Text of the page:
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Another eye drop recall removes 27 products from CVS, Rite Aid, Target and Walmart shelves after an FDA warning.

FDA warns against using 26 eye drops due to risk of infection

FDA warns against using 26 eye drops due to risk of infection


Another eye drop recall involves the removal of 27 products from store shelves, including brand-name products sold at retailers such as CVS, Rite Aid, Target and Walmart, with the recall coming about three weeks after the Food and Drug Administration the United States. warned people not to buy or use eye drops.

Kilitch Healthcare India is recalling eye drops with expiration dates from November 2023 to September 2025, citing “potential safety concerns after FDA investigators discovered unsanitary conditions,” according to a press release issued Wednesday by the agency. You can see the full list of recalled eye drops here.

The FDA cited a “risk of eye infections that could lead to partial loss of vision or blindness” in recommending against use of these products in late October, with the agency saying its investigators found unsanitary conditions and “results of positive bacterial tests” in areas of an unidentified manufacturing plant.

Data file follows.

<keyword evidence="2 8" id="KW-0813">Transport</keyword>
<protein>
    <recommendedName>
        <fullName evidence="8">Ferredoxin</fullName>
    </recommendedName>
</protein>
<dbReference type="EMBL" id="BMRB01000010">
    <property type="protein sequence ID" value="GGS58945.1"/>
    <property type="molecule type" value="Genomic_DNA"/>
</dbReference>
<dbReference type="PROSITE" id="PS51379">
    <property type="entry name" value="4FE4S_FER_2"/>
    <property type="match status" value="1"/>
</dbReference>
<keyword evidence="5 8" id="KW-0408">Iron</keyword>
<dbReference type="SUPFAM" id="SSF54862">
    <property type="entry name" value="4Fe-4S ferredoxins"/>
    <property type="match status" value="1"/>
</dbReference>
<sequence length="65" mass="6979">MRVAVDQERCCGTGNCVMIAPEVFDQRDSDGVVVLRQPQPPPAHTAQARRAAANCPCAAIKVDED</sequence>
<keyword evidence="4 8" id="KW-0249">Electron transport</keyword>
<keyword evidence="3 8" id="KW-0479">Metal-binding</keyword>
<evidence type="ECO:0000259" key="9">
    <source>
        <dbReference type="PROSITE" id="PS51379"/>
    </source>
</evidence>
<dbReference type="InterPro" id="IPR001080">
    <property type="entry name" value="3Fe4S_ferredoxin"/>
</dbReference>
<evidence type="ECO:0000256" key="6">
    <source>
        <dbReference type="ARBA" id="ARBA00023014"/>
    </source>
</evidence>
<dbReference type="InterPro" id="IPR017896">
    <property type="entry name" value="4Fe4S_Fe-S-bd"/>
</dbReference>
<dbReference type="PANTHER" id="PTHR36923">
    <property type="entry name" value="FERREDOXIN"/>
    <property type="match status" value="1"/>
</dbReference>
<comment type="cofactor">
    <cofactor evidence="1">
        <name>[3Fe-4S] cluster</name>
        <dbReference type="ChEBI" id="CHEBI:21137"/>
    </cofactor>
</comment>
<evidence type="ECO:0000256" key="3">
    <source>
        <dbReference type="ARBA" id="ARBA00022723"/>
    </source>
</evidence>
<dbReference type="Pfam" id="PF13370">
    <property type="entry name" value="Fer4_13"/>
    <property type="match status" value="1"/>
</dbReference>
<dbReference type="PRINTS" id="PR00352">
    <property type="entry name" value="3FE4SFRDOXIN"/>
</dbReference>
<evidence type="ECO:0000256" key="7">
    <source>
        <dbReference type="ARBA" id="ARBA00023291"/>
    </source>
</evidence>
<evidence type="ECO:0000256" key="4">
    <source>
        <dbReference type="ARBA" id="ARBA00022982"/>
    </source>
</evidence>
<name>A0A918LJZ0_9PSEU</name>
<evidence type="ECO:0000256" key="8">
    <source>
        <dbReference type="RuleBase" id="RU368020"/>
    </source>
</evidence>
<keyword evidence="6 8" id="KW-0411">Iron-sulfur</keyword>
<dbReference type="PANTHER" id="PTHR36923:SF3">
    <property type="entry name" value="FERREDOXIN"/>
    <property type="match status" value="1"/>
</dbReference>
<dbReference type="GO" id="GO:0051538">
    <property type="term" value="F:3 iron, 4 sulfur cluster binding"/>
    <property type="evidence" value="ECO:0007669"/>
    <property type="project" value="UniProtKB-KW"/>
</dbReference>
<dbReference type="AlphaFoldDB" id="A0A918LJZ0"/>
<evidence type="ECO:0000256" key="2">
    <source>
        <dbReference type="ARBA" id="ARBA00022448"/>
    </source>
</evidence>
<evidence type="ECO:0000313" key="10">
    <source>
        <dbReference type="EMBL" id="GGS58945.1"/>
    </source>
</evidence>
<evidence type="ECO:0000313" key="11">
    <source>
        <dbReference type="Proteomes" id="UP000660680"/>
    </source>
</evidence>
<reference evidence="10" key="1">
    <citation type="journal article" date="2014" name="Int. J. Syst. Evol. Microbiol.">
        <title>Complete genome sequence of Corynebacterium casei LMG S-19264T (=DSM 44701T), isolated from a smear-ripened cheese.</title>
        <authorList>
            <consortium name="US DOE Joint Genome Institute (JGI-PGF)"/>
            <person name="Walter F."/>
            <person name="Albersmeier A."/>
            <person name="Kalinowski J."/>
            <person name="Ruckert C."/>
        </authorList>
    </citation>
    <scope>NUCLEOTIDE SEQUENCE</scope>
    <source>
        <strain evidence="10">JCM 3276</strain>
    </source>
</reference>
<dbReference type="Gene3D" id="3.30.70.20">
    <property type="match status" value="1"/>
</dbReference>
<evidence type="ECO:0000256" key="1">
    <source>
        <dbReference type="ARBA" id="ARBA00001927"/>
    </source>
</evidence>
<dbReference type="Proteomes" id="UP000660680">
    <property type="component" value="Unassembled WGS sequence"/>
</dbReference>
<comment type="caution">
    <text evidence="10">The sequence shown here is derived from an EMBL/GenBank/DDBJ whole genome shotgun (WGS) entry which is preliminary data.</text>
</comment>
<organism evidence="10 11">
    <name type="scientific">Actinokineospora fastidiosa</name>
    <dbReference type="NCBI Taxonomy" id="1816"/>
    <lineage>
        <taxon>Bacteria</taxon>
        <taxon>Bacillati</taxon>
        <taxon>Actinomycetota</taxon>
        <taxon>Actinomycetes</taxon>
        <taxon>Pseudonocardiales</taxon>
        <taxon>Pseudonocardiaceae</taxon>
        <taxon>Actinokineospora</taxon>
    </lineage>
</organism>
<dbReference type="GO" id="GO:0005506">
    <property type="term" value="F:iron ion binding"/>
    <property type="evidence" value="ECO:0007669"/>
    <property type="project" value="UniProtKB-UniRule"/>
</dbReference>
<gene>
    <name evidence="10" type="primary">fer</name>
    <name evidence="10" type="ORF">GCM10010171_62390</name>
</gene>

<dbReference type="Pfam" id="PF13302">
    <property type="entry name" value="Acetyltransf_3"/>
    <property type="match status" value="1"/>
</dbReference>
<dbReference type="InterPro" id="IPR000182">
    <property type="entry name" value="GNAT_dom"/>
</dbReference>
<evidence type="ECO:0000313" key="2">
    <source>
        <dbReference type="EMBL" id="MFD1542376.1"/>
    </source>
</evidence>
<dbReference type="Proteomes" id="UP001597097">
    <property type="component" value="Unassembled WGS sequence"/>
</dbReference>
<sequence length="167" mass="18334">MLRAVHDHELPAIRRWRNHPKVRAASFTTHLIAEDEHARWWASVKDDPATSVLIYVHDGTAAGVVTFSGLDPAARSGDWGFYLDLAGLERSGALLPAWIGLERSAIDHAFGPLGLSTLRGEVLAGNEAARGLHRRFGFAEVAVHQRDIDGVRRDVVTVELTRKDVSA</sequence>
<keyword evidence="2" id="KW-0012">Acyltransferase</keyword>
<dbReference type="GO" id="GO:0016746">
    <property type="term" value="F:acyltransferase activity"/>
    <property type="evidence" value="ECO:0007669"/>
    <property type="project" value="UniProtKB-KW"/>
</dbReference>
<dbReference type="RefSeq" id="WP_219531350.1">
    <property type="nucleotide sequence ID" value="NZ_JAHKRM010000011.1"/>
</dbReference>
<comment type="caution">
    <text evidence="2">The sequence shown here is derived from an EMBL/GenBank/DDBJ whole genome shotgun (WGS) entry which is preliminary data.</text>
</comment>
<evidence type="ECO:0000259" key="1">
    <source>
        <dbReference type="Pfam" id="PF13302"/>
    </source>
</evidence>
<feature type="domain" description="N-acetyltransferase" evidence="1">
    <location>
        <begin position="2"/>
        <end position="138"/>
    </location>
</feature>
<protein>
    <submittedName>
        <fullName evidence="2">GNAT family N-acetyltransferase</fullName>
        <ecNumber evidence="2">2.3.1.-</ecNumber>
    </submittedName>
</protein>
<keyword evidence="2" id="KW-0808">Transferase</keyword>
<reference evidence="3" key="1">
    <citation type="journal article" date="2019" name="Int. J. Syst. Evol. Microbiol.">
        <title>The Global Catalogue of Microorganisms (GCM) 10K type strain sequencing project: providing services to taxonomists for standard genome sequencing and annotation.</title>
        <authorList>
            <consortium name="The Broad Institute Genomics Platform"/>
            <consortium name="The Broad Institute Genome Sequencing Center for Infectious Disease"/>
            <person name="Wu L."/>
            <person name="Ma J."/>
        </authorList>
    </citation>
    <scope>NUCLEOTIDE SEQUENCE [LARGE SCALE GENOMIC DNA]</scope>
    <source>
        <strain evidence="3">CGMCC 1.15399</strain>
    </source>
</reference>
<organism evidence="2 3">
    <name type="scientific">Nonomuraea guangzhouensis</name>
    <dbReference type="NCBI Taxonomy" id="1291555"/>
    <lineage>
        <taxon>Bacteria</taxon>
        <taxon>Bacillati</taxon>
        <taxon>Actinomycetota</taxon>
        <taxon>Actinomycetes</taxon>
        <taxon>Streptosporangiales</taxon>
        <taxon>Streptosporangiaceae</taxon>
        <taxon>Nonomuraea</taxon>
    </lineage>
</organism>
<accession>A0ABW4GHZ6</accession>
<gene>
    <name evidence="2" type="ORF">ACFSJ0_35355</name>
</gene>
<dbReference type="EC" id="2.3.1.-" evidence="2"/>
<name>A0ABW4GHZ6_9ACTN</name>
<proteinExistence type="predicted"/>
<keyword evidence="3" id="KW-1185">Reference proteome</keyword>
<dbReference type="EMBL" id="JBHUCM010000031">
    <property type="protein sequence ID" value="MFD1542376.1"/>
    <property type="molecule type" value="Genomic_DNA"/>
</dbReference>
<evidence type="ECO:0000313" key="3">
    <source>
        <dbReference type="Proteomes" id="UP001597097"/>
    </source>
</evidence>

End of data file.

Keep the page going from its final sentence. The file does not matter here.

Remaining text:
Some eye drops may have already been removed from storesAs earlier this month, the FDA said CVS, Rite Aid and Target were removing the products from their shelves and websites.

The recall notice stated that distributors and retailers with any of the recalled products should stop distributing them. Consumers, meanwhile, should stop using the recalled eye drops and return the products to where they purchased them, the FDA said.

Unsanitary conditions

Bloomberg News reported that Kilitch produced the eye drops in an unsanitary factory in India, where some workers walked barefoot and others fabricated test results purporting to show the products were sterile.

The FDA warning prompted Cardinal Health in early November to recall six Leader brand eye products, while Harvard Drug Group recalled Rugby Laboratories brand eye drops.

The FDA announced a series of eye drop product recalls earlier this year. linked to four deaths and several cases of vision loss. In August, he warned against using two additional eye drop products due to the risk of bacterial or fungal contamination.

Eye drop products, which must be sterile to be safe, require “much finer oversight on the manufacturing side to ensure there is no contamination,” said Carri Chan, a business professor at the Columbia University, to CBS MoneyWatch last week. reference to the wave of recalls.

Good question: What guidelines should we follow when purchasing eye drops?


The FDA maintains a current list of eye drop products that consumers should throw away. Users can also check an eye drop manufacturer’s website to check if a product has been recalled.

Dr. Christopher Starr, a spokesperson for the American Academy of Ophthalmology, said people should seek immediate medical attention if they experience adverse reactions to their eye drops, told CBS MoneyWatch. Signs of an infection usually include discharge, redness, or pain. Consumers should also check a product’s expiration date before using it.

—Elizabeth Napolitano contributed to this report.

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